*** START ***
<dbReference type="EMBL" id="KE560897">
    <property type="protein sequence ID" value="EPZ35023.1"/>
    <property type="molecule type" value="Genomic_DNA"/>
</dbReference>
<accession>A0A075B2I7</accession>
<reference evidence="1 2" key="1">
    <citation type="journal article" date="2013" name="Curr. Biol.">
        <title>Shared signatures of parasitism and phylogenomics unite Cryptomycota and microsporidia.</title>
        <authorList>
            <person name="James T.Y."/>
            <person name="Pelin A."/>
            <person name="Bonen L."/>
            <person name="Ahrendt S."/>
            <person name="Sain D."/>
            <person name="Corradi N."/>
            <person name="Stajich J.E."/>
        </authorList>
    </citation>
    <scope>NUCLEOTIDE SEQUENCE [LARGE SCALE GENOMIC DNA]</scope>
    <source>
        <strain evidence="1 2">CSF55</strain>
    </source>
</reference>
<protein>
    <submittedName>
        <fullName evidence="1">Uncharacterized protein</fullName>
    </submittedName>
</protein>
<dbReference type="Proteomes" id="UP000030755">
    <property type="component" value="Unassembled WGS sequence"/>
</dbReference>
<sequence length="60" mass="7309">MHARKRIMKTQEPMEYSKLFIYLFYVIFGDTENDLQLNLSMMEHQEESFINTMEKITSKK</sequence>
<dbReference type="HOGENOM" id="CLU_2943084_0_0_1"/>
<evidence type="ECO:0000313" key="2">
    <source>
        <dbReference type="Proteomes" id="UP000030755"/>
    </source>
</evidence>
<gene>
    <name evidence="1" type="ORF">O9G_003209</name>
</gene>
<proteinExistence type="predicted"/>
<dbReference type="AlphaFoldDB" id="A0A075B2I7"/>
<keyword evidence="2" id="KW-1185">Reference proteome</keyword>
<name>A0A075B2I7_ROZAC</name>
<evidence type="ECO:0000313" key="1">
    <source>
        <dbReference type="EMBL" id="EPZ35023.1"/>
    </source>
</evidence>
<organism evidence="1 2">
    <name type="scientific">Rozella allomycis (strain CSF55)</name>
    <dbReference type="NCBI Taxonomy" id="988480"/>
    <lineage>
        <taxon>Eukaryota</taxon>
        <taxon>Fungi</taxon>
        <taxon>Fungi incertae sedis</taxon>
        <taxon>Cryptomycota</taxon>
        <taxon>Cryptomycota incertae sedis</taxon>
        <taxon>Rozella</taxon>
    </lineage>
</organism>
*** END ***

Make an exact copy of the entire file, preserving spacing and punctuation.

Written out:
<dbReference type="EMBL" id="KE560897">
    <property type="protein sequence ID" value="EPZ35023.1"/>
    <property type="molecule type" value="Genomic_DNA"/>
</dbReference>
<accession>A0A075B2I7</accession>
<reference evidence="1 2" key="1">
    <citation type="journal article" date="2013" name="Curr. Biol.">
        <title>Shared signatures of parasitism and phylogenomics unite Cryptomycota and microsporidia.</title>
        <authorList>
            <person name="James T.Y."/>
            <person name="Pelin A."/>
            <person name="Bonen L."/>
            <person name="Ahrendt S."/>
            <person name="Sain D."/>
            <person name="Corradi N."/>
            <person name="Stajich J.E."/>
        </authorList>
    </citation>
    <scope>NUCLEOTIDE SEQUENCE [LARGE SCALE GENOMIC DNA]</scope>
    <source>
        <strain evidence="1 2">CSF55</strain>
    </source>
</reference>
<protein>
    <submittedName>
        <fullName evidence="1">Uncharacterized protein</fullName>
    </submittedName>
</protein>
<dbReference type="Proteomes" id="UP000030755">
    <property type="component" value="Unassembled WGS sequence"/>
</dbReference>
<sequence length="60" mass="7309">MHARKRIMKTQEPMEYSKLFIYLFYVIFGDTENDLQLNLSMMEHQEESFINTMEKITSKK</sequence>
<dbReference type="HOGENOM" id="CLU_2943084_0_0_1"/>
<evidence type="ECO:0000313" key="2">
    <source>
        <dbReference type="Proteomes" id="UP000030755"/>
    </source>
</evidence>
<gene>
    <name evidence="1" type="ORF">O9G_003209</name>
</gene>
<proteinExistence type="predicted"/>
<dbReference type="AlphaFoldDB" id="A0A075B2I7"/>
<keyword evidence="2" id="KW-1185">Reference proteome</keyword>
<name>A0A075B2I7_ROZAC</name>
<evidence type="ECO:0000313" key="1">
    <source>
        <dbReference type="EMBL" id="EPZ35023.1"/>
    </source>
</evidence>
<organism evidence="1 2">
    <name type="scientific">Rozella allomycis (strain CSF55)</name>
    <dbReference type="NCBI Taxonomy" id="988480"/>
    <lineage>
        <taxon>Eukaryota</taxon>
        <taxon>Fungi</taxon>
        <taxon>Fungi incertae sedis</taxon>
        <taxon>Cryptomycota</taxon>
        <taxon>Cryptomycota incertae sedis</taxon>
        <taxon>Rozella</taxon>
    </lineage>
</organism>